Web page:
READ: Latinos Never Do Basic Snacks And This Incredibly Photogenic Elotes Are Just Part Of The Wonders Of Latino Foods

The New York Times Honestly Just Discovered Tajín And Their Love For It Is Kind Of The Sweetest

Culture

The New York Times Honestly Just Discovered Tajín And Their Love For It Is Kind Of The Sweetest

tajinusa / Instagram

Tajín is a special chile y limon spice mix that is as much a part of Mexican culture as elotes and paletas. You can use it on so many different foods and the most obvious choice is on fresh fruit. That brand of salty sweet crystals that you put on top of pieces of fruit is fast becoming the recognizable spice of choice for chefs and foodies around the U.S. It is just one way that Latino culture is permeating American culture.

The New York Times is finally giving Tajín, the most iconic Mexican kitchen staple, a moment to shine in the national spotlight.

Any Mexican and Mexican-American will swear by this seasoning. It is everywhere and on everything. The taste of the spicy-lime flavor amplifies the naturally sweet flavor of ripe fruit and gives a deep profile to frozen paletas on hot summer days. The aroma wafting out of a freshly opened bottle will change the world as you know it.

The New York Times recently published an article praising the bright red chile salt and, honestly, it’s about time.

Tajín has been around for over three decades, since 1985. However, the iconic concoction didn’t break into the U.S. market until 1993. It is literally as well-known and adored by Mexican families as Chamoy, a sauce created using fermented chiles and fruits also used on all kinds of foods.

Legit, people never leave their house without this seasoning because you never know when you’re going to need it.

Legions of ride-or-die Tajín fans have been sprinkling the seasoning since they were kids. It’s almost a rite of passage—start off with fruit and then as you get older, rims of margarita or cocktails get a dash of Tajín. It’s the cycle of life so many Mexicans and Mexican-Americans have enjoyed.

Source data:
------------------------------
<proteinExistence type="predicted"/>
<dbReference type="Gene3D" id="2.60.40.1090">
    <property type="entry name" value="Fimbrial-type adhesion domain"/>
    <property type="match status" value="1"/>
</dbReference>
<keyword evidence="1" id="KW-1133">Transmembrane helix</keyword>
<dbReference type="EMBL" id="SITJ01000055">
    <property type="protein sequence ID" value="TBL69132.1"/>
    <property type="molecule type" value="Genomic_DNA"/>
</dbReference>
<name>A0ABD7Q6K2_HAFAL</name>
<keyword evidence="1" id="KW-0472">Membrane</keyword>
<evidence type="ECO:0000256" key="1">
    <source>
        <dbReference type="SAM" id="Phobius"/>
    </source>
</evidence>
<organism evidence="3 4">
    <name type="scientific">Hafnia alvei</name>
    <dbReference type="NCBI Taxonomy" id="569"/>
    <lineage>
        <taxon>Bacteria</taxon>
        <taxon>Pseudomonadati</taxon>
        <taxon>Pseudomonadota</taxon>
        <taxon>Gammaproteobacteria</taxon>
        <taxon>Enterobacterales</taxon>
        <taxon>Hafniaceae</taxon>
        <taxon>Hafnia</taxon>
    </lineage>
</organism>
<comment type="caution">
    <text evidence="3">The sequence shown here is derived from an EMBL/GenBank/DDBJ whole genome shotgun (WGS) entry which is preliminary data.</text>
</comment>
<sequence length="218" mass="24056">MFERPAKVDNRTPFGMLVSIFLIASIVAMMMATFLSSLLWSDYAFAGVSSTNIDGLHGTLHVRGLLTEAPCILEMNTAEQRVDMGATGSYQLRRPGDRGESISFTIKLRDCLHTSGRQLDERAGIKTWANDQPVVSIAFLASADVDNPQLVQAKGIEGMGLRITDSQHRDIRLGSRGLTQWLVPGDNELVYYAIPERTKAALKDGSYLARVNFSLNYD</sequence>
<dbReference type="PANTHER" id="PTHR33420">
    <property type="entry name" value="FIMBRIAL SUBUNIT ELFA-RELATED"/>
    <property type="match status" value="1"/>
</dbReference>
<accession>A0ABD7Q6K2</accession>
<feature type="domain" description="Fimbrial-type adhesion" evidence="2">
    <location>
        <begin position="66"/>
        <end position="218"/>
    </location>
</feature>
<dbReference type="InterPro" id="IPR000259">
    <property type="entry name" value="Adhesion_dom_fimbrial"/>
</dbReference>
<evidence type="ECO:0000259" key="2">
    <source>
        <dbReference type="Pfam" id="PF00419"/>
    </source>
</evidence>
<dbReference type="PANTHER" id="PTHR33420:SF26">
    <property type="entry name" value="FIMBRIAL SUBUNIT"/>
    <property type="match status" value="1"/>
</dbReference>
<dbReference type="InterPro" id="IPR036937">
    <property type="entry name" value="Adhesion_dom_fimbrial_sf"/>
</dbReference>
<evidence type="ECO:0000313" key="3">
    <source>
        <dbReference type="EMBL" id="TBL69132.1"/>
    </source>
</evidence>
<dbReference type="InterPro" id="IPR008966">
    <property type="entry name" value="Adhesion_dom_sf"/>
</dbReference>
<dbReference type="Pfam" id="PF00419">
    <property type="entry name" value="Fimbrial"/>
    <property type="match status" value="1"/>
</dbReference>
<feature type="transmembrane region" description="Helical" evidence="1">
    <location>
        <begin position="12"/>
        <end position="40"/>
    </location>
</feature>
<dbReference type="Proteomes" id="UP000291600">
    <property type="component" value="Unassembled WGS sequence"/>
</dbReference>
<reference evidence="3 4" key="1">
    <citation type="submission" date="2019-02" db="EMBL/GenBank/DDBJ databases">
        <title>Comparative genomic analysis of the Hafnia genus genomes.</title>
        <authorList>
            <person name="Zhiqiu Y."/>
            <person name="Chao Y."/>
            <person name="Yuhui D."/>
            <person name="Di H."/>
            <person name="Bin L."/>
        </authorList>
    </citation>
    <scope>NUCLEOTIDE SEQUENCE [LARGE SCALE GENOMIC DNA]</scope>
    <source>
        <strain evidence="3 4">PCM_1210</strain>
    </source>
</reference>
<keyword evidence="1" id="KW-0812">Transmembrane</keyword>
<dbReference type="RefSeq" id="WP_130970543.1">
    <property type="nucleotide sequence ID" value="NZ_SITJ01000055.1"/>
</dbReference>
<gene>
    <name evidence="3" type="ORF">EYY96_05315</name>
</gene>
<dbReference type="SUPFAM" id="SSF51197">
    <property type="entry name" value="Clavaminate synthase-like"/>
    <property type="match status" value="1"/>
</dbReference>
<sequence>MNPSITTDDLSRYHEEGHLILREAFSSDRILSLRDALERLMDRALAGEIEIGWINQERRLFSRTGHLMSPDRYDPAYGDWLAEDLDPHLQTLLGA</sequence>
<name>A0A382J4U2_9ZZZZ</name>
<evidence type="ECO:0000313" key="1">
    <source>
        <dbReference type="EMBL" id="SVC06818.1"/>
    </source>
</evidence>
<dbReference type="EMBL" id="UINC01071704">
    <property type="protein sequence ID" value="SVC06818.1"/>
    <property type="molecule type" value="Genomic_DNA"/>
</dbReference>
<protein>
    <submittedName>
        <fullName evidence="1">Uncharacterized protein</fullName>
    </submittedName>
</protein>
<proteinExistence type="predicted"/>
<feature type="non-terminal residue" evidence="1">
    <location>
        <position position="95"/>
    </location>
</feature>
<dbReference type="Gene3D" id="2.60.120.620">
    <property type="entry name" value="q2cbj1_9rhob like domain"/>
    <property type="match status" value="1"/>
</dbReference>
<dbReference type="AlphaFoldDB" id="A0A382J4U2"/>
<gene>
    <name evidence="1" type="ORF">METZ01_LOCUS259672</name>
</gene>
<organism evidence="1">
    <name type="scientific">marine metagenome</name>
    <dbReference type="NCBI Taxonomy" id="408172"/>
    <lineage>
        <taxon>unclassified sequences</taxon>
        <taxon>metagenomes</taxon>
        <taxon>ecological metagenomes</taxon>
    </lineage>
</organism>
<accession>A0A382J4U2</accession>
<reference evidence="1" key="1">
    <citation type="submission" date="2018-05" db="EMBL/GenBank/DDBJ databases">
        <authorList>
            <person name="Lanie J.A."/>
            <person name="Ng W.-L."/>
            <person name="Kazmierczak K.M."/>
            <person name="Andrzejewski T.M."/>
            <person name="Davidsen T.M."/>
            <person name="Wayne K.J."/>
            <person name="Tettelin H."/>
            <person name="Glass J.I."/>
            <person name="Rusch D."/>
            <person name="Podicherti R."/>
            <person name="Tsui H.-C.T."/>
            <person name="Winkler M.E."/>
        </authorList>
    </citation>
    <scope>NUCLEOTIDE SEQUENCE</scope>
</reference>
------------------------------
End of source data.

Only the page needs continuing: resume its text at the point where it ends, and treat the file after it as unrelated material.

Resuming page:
The article, written by Daniela Galarza, gave people a look at the history of the incredible seasoning.

If sprinkling tajín is a lifestyle, then everyone from your corner bionicos shop that has just the right amount of red dusting on your spears of pepino and chunks of sandia, to Bon Appetit magazine’s recipe listings, are stanning tajín—just the way food royalty should be treated, tbh.

It’s one of the most spectacular fandoms known to the food world.

The article explains that even though the company was founded in Guadalajara in 1985, the U.S. has become a massive market. According to The New York Times, 40 percent of the market for Tajín is in the U.S. where Mexican-Americans make up 11.3 percent of the total U.S. population. Mexican-Americans also make up 63.2 percent of the Latino population in the U.S.

In case you weren’t sure, the love for Tajín is so strong and transcends man-made borders.

“I can’t even imagine a time before Tajín, or before salts flavored with lime and chile,” Mariana Gomez Rubio, a culinary consultant in Mexico City told The New York Times.

This social media user said the red seasoning was there for her when she had a health condition.

The popularity of this chile-flavored salt (its main ingredients include dried chiles de árbol, guajillo and pasilla, dehydrated lime and salt) that has its roots in Zapopan, Jalisco.

And it looks so good when it is used appropriately, which it is hard to use it inappropriately.

It is a great way to make sure that you are eating all of your fruits and veggies. After all, we could all be eating more of the heathy stuff and is this makes it easier, then why now.

Imagine coming across these spice and citrusy cucumbers in your house after a long day at work.

Grab a tissue so you don’t drool on your phone. We know you can’t get enough of Tajín and that is normal. We all have a love affair with this one-of-a-kind treat.

Recipes for everything from desserts (this innovative chef paired the chile-lime salt with chocolate and bananas to make fluffy banana bread) to NYT reader-suggested pineapple chunks have been making the Internet and social media rounds from true fans.

The sight of red chile sprinkled #TajinMoments is only going to increase. The brand has announced collabs with Pinkberry, On the Border spiced tortilla chips, and Snak Club for peach ring candy, peanuts and trail mix.

The company is betting on its continued success and is expanding into a larger facility in Jalisco later this year. It has also started looking into making a push into Pakistan, India, and Japan—countries that also like to use spices in their cooking.

Nice, nice—getting worldwide, Tajín!

Along with its buddies chamoy and Tapatio sauce, we see Tajín enjoying its golden days for years (and perhaps decades) to come around the world.

Are you a fan? Tell us your favorite tajín recipe in the comments and share this article with your friends!

READ: These 20 Delicious Latino Snacks You Need To Be In Your Life Permanently